First Name: David
Department Dept of Economics
Supervisor(s): A/Prof Massimiliano Tani , Dr Chris Heaton
Job search and over-education in the Australian graduate labour market
This paper examines the association between job search and over-education in the Australian graduate labour market. Other determinants of over-education are also investigated.
While the existence of over-educated graduates in the labour market is well documented, there is only limited evidence on the determinants of over-education. One likely determinant that has received little attention is job search, which has been shown in other studies to influence employment outcomes.
Key literature/theoretical perspective
Over-education; job search
This paper is based on pooled cross sectional data from the Australian Graduate Survey (spanning 2003-11) and panel data from the 2011 Beyond Graduation Survey. Both data sets focus on recent graduates. Determinants are investigated using Heckman probit models (pooled data) and Mundlak-corrected random-effects models (panel data).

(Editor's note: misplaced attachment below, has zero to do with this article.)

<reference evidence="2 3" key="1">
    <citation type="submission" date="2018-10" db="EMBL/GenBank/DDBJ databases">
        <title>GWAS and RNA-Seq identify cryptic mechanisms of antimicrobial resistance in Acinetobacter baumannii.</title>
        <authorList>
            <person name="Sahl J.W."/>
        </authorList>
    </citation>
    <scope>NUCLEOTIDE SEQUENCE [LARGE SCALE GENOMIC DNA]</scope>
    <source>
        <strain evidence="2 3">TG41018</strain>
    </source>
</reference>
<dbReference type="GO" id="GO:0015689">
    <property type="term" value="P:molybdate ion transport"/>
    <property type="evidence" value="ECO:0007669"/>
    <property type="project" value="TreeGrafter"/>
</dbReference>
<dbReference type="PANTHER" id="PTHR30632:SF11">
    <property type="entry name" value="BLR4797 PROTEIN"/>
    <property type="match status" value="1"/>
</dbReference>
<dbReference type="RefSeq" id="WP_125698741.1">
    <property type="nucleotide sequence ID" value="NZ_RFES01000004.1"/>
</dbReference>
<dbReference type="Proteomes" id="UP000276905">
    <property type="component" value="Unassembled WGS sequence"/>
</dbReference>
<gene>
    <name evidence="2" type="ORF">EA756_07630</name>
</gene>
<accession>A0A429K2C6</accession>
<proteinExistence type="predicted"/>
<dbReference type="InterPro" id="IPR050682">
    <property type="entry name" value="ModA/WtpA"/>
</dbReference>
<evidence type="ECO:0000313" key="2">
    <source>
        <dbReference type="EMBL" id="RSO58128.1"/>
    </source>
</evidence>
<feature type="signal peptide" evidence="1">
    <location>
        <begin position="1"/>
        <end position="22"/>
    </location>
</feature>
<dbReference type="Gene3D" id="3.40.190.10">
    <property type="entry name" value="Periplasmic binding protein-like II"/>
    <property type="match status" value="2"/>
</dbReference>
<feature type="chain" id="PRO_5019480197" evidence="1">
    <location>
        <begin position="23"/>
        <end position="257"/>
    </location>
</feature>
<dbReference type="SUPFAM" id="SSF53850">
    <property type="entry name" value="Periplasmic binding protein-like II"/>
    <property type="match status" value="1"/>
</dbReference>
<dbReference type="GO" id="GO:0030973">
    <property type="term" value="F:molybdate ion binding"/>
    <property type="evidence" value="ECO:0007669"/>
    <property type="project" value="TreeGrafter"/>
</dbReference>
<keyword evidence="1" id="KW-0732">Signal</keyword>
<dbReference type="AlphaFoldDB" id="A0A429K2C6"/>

A substantial proportion of new graduates are over-educated; however the rate of over-education fell in the three years after course completion. Obtaining a job via a university-based search method was associated with a lower over-education probability, even after addressing omitted variable bias. Other search methods had a small or insignificant effect.
Our data do not allow us to control for the concurrent use of multiple job search methods, nor other measures of search intensity. These results suggest that over-education may be reduced through wider use of university careers services.
Graduate labour market; over-education; job search